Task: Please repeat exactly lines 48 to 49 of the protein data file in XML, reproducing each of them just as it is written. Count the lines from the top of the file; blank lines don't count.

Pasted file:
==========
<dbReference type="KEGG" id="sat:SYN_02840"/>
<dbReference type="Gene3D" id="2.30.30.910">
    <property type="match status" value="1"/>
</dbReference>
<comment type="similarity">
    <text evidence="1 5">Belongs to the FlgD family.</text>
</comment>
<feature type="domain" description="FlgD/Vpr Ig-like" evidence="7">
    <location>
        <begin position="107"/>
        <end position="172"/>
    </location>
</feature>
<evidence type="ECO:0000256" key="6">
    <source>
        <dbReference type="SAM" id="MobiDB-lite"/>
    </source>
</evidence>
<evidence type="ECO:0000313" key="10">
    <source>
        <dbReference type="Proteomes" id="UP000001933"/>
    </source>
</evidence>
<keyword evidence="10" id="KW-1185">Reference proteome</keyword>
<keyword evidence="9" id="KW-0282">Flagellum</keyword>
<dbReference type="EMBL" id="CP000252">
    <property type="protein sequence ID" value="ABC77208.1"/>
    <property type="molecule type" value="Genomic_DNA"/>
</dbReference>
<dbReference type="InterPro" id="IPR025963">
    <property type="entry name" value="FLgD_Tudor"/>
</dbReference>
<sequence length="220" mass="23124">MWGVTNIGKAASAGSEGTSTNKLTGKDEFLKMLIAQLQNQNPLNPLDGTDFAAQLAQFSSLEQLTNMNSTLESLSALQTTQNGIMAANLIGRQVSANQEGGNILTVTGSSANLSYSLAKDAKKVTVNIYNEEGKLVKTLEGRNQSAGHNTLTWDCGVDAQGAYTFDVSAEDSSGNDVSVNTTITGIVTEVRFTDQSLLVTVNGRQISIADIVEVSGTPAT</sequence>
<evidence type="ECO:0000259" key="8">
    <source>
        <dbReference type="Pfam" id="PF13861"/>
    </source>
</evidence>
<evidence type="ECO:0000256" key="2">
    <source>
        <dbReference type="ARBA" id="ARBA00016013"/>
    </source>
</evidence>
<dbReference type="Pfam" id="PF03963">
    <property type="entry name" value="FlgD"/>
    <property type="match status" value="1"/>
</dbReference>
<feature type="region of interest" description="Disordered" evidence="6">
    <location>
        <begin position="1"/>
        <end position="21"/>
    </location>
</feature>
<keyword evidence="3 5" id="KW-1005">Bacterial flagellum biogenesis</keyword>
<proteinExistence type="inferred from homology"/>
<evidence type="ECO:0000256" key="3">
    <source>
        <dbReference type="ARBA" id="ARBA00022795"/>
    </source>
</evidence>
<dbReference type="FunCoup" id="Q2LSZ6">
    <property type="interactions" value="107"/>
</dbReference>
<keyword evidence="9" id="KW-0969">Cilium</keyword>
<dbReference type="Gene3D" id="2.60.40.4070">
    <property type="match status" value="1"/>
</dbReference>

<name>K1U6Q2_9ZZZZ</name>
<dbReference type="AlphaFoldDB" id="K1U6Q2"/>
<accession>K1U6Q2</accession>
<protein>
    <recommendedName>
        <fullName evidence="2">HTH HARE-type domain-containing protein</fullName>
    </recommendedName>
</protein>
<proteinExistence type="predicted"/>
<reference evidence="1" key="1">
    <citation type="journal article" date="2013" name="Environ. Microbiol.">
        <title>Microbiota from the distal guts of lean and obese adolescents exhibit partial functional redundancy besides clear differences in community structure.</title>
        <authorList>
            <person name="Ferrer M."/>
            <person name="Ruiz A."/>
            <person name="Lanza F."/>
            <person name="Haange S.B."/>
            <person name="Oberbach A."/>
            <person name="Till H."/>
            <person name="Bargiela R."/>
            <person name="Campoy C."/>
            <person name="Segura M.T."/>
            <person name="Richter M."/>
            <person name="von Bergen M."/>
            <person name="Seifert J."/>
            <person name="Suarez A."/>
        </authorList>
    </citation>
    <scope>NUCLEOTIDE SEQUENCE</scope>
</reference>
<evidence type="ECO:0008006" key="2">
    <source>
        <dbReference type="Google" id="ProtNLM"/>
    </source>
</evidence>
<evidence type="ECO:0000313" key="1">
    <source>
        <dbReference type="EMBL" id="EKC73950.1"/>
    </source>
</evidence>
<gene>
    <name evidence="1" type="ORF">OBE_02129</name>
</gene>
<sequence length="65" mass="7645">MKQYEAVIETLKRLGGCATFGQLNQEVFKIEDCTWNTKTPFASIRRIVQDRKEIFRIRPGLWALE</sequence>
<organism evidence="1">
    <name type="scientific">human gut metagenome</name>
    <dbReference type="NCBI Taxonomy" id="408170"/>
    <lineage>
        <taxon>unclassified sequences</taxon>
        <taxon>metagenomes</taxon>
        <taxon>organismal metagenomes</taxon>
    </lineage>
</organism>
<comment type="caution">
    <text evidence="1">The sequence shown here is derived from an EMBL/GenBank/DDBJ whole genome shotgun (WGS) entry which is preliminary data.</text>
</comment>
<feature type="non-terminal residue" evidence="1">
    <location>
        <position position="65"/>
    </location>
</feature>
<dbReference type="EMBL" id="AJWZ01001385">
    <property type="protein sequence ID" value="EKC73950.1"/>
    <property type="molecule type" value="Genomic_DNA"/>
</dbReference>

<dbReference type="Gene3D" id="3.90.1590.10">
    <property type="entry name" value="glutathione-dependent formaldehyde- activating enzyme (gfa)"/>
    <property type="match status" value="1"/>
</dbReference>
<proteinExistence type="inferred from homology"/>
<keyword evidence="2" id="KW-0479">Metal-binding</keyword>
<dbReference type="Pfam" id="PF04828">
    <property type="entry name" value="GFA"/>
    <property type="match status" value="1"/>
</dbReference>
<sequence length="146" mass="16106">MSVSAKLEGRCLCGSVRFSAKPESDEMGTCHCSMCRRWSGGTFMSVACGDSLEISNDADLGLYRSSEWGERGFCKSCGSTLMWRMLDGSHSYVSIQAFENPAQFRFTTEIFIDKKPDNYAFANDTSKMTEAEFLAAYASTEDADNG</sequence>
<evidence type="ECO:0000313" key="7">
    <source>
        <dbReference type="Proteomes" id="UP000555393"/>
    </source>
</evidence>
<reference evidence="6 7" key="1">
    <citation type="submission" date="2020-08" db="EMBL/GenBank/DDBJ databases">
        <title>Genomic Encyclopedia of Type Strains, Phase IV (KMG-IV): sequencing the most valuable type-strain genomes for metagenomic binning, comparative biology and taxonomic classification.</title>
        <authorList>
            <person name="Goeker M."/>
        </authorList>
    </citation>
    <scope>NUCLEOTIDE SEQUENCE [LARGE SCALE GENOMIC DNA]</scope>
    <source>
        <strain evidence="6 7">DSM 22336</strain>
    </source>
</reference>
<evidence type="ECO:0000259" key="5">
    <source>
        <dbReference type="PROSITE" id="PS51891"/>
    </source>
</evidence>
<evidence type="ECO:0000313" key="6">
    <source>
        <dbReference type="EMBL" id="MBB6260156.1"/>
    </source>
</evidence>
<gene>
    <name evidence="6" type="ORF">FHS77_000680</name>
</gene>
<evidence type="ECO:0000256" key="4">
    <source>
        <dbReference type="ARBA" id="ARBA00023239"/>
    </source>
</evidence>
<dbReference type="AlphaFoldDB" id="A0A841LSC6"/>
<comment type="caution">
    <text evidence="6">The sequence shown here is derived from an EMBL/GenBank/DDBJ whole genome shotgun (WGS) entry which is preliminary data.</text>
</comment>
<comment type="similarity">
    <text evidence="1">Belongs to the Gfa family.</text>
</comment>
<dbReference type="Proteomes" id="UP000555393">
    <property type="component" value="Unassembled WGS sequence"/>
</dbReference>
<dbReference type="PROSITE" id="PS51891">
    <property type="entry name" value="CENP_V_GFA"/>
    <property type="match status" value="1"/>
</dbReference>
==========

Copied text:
<feature type="region of interest" description="Disordered" evidence="6">
    <location>